I would anticipate a change in your relationship, not necessarilly because of marriage but because different life patterns attribute to changed relationships. It’s seldom anything personal. But I would also take heart in the fact that she text you on her honeymoon! Most couples may be to caught up in each other to do that – we sure were! Wait and see how your friendship adjusts to the changes. It’s too soon to worry 🙂
Post # 8
I lost contact with a lot of friends as they got married. They get busy with extended families, and just regular life I guess. I’m sure it’s a normal thing, but I was really, really upset and lonely once I was the last single one left and nobody had the time for me anymore. Not that it was their fault that I was the last one, but I defintely felt left behind. It stinks for the single gals, but the dynamic with your friend is bound to change. It’ll take some adjusting to, but it certainly doesn’t spell the end of your friendship – it’ll just be different in some ways.
Some friendships are stronger than others, and I’ve managed to bridge that gap with a few of the ones who married before me. Now I’m engaged and most of those friends have babies, so we’re STILL in different places in our lives. But the ones I managed to stay friends with when they were married and I was single, those are the ones that I’m having zero problem staying friends with now when they are mothers and I’m not.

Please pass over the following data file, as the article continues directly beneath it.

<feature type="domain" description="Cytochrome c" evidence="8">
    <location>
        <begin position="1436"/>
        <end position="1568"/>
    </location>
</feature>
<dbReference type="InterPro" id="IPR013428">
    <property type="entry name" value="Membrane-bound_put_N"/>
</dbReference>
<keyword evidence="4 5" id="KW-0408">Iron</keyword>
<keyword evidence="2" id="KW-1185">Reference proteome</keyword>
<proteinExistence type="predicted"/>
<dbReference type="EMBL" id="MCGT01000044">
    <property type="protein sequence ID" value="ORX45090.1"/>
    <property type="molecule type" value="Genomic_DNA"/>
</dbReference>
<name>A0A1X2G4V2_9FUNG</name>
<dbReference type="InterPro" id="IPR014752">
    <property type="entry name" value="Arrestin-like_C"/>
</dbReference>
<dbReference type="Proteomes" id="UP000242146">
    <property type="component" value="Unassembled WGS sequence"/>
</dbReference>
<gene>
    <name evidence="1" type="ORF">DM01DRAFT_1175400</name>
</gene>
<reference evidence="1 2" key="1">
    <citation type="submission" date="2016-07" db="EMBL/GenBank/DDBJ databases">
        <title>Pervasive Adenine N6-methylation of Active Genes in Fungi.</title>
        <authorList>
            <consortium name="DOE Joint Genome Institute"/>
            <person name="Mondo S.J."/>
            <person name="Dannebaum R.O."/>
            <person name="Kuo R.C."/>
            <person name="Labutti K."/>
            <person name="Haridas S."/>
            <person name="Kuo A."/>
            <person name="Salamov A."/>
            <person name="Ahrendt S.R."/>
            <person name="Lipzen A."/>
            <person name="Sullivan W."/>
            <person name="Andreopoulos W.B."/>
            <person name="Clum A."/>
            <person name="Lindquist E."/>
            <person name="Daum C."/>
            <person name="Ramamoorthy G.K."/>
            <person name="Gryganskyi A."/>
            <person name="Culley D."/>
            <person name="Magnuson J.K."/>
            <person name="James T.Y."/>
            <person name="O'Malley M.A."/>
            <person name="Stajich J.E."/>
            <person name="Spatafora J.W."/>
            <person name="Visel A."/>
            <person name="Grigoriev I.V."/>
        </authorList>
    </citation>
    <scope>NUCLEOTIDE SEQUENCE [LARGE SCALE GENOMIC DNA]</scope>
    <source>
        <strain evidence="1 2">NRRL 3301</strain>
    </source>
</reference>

I guess I’m just saying that the ones who are worth it, the friendships that are the strongest, will survive the transition. Any friendships that don’t probably weren’t worth their salt to begin with.
Post # 9
I forgot to add in that it is a somewhat long distance friendship since they live 3 ish hours away and we only see each other once a year, but in the past and a few days before I told them I was a bit concerned about keeping in contact (since its mostly texting) and they said as long as I continue texting them that it should be fine, and that was right before the wedding.
If people already live together and have for a few years would it just feel the same as it did before they got married? Like I’ve been curious about that too just in general.
Post # 10
I know that when DH and I got married I felt that I needed some space for a while to re-coup and to adjust to my new life for a while. After months and months of craziness and stress where DH and I hardly ever even saw one another unless it was wedding related I was ready for a little break from the world. My best firend actually got married years before me but when I first got married and wanted some time to myself she was offended that I wasn’t available to her as much as before. I know I felt a lot of pressure from her to be the “same me” and to act like nothing in my life had changed but the truth is when you get married life does change.
Maybe I’m a little slow but it took me a while to figure out a good balance. I did end up appologizing to my BFF for hurting her feelings although it was totally non-intentional.
Give your friend some time and don’t expect her to be just as available as she was before. But if you are feeling hurt, let her know and you two will be able to understand one another.